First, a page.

Tips on developing Eclipse plugins – V.

Complex systems usually need some kind of asynchronous messaging and caching for better performance. And yes, that’s pretty much what this article is about. Let’s dive into the following issues:

  • Custom event listeners
  • Soft reference cache
  • Preventing memory leaks when using cached objects & listeners

Creating and using custom event listeners

Listeners are great when it comes to the communication of objects that should stay decoupled to a high degree. They are used just about everywhere (e.g. SWT) and sometimes it would be nice to add custom listeners to our objects. And that’s showtime for ListenerList class from org.eclipse.core.runtime package. It is fully thread-safe list designed for storing lists of listeners (optimized for frequent reads and infrequent writes).

Typical custom class would contain something like:

[java]
public class ClassWithListeners {
private ListenerList listeners;

public void addMyEventListener(IMyListener listener) {
listeners.add(listener);
}

public void removeMyEventListener(IMyListener listener) {
listeners.remove(listener);
}

private void fireMyEvent(IFile[] files) {
Object[] listeners = listeners.getListeners();
for (int i = 0; i < listeners.length; i++) ((IMyListener) listeners[i]).myEventFired( /* some data */ ); } } [/java]

With IMyListener being:

[java]
public interface IMyListener {
void myEventFired(/* some data */);
}
[/java]

So when our event happens in our class ClassWithListeners we notify all listeners (that have been previously registered by addMyEventListener()) by calling fireMyEvent().

Its always good practice to unregister by calling removeMyEventListener() when we are no longer interested in the event or when the owning objects are going to be disposed. To see how to achieve this automatically read on.

Creating soft reference cache

Common scenario is to have some objects that are very expensive (time consuming) to create but once created they can be used many times as they don’t change (or at least not too often).

Such objects are ideal candidates for some kind of caching. Naive approach is to create these objects at the start of program and keep them in memory until the end of the program. It sure works but the price of slower program startup and bigger memory footprint may be too high.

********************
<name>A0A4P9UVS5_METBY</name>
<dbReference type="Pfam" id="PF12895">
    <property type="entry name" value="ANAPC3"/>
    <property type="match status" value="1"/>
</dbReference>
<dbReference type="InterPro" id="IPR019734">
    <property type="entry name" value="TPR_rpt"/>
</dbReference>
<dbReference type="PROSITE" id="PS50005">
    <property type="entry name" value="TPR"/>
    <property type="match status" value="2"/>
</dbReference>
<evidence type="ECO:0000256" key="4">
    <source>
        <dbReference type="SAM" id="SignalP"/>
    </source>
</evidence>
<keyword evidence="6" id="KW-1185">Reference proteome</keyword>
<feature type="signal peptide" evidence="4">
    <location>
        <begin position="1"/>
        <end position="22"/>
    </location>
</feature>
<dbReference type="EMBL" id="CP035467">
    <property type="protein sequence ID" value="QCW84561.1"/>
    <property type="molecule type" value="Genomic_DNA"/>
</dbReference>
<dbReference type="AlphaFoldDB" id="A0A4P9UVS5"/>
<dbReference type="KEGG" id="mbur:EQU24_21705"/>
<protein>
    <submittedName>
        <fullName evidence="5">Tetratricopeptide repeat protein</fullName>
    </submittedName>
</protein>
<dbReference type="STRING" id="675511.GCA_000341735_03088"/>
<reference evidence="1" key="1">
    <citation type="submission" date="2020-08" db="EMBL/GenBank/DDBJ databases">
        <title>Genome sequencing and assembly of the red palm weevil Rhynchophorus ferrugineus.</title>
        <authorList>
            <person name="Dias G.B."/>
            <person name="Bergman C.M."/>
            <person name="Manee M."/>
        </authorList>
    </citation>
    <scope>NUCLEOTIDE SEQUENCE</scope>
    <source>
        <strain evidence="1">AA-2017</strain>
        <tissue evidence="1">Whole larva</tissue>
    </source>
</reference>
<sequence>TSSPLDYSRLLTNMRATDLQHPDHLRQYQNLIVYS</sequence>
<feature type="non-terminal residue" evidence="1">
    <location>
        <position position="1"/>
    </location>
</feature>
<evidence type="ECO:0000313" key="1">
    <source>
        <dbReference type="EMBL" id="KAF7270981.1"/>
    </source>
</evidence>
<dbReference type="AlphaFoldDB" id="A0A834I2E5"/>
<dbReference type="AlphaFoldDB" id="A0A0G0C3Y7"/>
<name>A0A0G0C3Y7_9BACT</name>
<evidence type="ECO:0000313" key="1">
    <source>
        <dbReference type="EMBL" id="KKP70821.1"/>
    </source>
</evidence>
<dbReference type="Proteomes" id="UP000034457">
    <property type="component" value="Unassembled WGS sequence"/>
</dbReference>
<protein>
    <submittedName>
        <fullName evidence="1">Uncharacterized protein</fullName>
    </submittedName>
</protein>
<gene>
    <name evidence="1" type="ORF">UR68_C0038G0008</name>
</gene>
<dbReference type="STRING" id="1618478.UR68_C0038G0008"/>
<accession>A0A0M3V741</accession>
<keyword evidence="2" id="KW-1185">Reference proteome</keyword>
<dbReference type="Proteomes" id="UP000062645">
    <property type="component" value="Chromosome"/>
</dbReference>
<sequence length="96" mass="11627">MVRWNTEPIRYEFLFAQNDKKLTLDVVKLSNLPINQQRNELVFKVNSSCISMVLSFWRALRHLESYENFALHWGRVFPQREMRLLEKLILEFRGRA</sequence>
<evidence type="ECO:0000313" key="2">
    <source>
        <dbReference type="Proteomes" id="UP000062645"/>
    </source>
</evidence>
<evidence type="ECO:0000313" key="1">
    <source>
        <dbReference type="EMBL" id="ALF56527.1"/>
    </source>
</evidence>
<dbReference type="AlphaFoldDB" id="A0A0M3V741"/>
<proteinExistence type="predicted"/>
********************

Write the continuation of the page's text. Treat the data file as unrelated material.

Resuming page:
First improvement would be lazy initialization (do not create object until first needed). Second and here described improvement is soft reference caching whose main advantage is that cached objects can be garbage-collected when needed (to release memory for other objects) and recreated when they are to be used again.

The simplest cache might look like this:

[java]
Map cache =
new HashMap();

public synchronized ExpensiveObject getCached(String key) {
if (cache.get(key) != null && cache.get(key).get() != null) {
return cache.get(key).get();
} else {
//object was never cached or has been
//garbage-collected so create it again
cache.put(key, new ExpensiveObject());
}
}
[/java]

Of course, there is room for improvements (generics, cache entries invalidation etc.). Without much trouble a whole generic cache can be written.

Preventing memory leaks when using cached objects & listeners

If we combine both above described steps and cache objects that register some listeners to other objects we might end up having memory leaks in our application. Sample scenario:

[java]
//implemented like ClassWithListeners
ObjectThatLivesTheWholeApplicationLife object =
new ObjectThatLivesTheWholeApplicationLife();

SoftReferenceCache.put(“CachedObject”, new ExpensiveObject(object));

class ExpensiveObject {
public ExpensiveObject(ObjectThatLivesTheWholeApplicationLife object) {
object.addMyEventListener(new IMyListener() {
public void myEventFired() {
//we use reference to ExpensiveObject.this here
}
});
}
}
[/java]

The problem with this scenario is that ExpensiveObject will never be garbage-collected even if memory runs low. That’s because ObjectThatLivesTheWholeApplicationLife holds instance of IMyListener that holds strong (non garbage-collectable) reference to an instance of ExpensiveObject.

Possible way to solve it is to wrap IMyListener into weak reference (which is garbage-collectable if there are no other strong references to the object). Moreover the wrapper will automatically unregister event handler if its owner (ExpensiveObject) is disposed.

Such wrapper could look like this:

[java]
class MyListenerWeakWrapper implements IMyListener {
private WeakReference listenerRef;
private ObjectThatLivesTheWholeApplicationLife eventSource;

public MyListenerWeakWrapper(IMyListenerlistener,
ObjectThatLivesTheWholeApplicationLife eventSource) {
listenerRef = new WeakReference(listener);
this.eventSource = eventSource;
}

public void myEventFired() {
IMyListener listener = listenerRef.get();

if (listener == null) {
eventSource.removeMyEventListener(listener);
} else {
listener.fired();
}
}
}
[/java]

And the usage could be either on the side of ExpensiveObject:

[java]
class ExpensiveObject {
public ExpensiveObject(final ObjectThatLivesTheWholeApplicationLife object) {
object.addMyEventListener(MyListenerWeakWrapper(new IMyListener() {
public void myEventFired() {
//…
}
}, object));
}
}
[/java]

or on the side of ObjectThatLivesTheWholeApplicationLife:

[java]
//…
public void addMyEventListener(IMyListener listener) {
listeners.add(new MyListenerWeakWrapper(listener, this));
}
//…
[/java]

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